| By Evan Bissell, Catherine Harrison and Susie Levy |
UC Berkeley School of Public Health and Department of City & Regional Planning
For more information about the basis of this post, visit our web-based narrative.
Health agencies across the country are working to develop leadership in advancing health equity. These efforts often look to build power through developing partnerships through an inside-outside strategy.
In one such effort, last February the Minnesota Department of Health (MDH) released its Advancing Health Equity Report to the state legislature. The report was striking in its explicit analysis of structural racism – the normalization of an array of dynamics, historical, cultural, institutional, and interpersonal, that routinely advantage white people while producing cumulative and chronic adverse outcomes for people of color. The report says:
“Race is not the only factor in structural inequities, but is a significant one. Even when outcomes related to other factors such as income, gender, sexual orientation, and geography are analyzed by race/ethnicity, greater inequities are evident for American Indians, African Americans, and persons of Hispanic/Latino and Asian descent. A concerted effort to specifically address the issues of structural racism and to develop the language and tools to uncover and change the structures shaped by racism will be invaluable for addressing other structure-based inequities.”
According to the report, “Health is something we create as a society and as communities, not something an individual can purchase or produce alone.” It recommends an array of actions that focus on many sectors of governance and the structure of the Department of Health itself. The report received prominent news coverage and its analysis has been used by community groups fighting for minimum wage, workers rights, and other issues. But the story of MDH leading with race did not start with the release of the report.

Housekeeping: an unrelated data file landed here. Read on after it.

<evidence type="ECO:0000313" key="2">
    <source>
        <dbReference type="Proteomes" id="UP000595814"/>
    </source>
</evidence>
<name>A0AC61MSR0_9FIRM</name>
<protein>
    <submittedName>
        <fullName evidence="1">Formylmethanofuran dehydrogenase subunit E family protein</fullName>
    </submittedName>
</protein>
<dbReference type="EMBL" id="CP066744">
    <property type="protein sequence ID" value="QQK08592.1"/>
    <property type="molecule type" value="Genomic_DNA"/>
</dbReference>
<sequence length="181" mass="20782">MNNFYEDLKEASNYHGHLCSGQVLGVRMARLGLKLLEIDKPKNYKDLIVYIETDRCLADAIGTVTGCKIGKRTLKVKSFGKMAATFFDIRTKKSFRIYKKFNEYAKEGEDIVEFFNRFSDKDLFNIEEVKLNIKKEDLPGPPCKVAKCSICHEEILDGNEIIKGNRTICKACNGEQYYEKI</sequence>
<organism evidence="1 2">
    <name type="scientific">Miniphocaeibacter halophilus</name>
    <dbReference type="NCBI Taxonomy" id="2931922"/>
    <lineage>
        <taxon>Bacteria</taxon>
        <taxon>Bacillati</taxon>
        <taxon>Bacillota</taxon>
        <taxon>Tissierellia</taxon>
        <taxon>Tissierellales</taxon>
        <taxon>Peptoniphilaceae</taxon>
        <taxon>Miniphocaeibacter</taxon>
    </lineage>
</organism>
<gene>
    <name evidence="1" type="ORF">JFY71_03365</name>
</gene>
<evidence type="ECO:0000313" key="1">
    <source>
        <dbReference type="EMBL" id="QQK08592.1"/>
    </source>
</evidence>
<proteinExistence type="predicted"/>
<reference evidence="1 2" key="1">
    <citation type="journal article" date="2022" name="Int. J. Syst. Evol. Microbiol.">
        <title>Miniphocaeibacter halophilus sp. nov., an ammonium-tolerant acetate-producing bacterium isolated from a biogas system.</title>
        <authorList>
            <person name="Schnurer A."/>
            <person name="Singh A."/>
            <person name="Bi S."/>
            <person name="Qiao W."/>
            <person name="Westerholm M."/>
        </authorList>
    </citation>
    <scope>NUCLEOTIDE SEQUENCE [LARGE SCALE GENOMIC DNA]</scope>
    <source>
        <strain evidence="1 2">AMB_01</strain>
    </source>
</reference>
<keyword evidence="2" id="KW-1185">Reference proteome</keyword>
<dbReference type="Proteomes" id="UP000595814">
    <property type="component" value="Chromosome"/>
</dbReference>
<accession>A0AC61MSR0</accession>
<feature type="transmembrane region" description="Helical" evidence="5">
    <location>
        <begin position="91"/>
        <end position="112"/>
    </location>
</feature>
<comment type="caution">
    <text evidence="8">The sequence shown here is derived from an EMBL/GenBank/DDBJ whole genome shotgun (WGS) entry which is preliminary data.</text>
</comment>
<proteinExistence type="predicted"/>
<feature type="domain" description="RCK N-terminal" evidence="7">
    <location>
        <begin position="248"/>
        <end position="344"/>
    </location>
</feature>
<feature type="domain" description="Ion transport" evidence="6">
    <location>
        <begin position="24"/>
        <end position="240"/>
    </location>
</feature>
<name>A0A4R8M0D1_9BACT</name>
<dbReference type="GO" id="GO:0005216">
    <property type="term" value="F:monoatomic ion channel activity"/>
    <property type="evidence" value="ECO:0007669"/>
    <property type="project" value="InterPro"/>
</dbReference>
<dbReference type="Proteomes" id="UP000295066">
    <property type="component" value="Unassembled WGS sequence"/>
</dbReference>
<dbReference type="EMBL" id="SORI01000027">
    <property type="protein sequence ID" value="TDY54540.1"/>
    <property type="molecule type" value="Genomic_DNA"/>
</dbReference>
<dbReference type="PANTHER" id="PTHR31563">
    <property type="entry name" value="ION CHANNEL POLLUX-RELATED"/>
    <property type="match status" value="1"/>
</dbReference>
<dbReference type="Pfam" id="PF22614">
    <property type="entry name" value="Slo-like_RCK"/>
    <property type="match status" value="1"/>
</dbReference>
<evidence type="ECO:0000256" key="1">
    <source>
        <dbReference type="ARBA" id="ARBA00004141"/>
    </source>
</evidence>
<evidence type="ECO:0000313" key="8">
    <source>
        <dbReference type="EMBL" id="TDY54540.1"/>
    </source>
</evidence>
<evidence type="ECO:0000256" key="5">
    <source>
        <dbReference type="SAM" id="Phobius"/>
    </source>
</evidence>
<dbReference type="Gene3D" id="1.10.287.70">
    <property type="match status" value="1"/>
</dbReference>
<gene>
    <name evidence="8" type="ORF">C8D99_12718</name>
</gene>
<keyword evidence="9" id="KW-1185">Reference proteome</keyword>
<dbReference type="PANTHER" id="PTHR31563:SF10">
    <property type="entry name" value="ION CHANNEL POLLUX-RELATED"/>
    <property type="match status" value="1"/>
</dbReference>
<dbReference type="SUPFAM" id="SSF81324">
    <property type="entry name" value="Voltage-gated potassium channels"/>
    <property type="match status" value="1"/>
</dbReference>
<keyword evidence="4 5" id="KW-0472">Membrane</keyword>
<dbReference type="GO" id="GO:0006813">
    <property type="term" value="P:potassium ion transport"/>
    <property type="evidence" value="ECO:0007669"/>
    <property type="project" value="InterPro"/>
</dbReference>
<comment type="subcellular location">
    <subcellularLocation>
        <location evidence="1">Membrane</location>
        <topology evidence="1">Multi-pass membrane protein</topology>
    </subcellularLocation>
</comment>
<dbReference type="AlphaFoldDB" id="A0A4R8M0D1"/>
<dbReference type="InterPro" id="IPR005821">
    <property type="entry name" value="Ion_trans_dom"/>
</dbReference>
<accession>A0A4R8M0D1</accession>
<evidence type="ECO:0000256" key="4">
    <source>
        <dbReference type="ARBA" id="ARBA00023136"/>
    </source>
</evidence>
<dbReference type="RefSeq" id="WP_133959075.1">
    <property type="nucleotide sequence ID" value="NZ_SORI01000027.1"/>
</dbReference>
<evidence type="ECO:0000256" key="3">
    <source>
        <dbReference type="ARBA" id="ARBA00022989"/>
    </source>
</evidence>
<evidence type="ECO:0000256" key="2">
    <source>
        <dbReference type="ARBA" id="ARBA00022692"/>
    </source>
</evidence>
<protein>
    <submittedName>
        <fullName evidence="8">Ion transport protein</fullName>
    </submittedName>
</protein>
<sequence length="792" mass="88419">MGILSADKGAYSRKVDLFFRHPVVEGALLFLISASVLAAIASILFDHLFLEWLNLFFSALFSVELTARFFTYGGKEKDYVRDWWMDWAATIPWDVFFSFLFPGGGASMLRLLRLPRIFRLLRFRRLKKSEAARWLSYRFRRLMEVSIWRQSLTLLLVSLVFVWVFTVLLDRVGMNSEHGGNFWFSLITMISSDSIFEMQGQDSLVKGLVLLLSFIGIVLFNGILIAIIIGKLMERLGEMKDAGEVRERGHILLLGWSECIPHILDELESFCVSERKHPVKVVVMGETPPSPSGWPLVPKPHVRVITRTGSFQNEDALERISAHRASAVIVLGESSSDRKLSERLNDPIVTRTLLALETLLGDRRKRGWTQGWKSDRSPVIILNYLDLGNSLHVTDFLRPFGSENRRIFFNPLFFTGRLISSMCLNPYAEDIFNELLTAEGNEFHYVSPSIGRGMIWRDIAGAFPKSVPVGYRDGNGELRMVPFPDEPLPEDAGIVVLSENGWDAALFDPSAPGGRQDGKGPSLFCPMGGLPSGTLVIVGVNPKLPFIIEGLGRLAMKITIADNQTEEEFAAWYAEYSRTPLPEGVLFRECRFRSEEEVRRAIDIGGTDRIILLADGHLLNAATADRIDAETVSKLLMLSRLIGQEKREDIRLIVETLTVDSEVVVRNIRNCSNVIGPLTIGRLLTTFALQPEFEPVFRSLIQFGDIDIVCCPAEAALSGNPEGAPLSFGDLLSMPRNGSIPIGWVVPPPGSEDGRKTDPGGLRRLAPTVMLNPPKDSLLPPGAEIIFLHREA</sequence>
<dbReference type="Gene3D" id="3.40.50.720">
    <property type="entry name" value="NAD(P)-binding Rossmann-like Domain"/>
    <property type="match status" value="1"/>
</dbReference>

For many years the Department and community partners have worked to reframe the narrative of what creates health for Minnesotans, but have faced political pushback when working to address the social determinants of health. For MDH to address issues like housing, education, transportation, and incarceration, it needed to build relationships externally, across agencies and with community partners. The Healthy MN Partnership, a collaboration between the Health Department and community members and organizations, was formed and has proved influential in shifting the narrative of health. By challenging MDH to shift its view from measuring sickness to ensuring healthy living conditions, the broader lens of social determinants of health was adopted.
This shift didn’t happen in a vacuum. The theory of change guiding this work is grounded in a community-organizing perspective, which moves beyond the connection between health and living conditions, and recognizes that the capacity to act is critical to impact health.
According to MDH, the capacity to act – another way of saying power – is built through organizing people, narrative and resources in the following ways:
To learn more, see our web-based narrative, from which the infographics above are reproduced.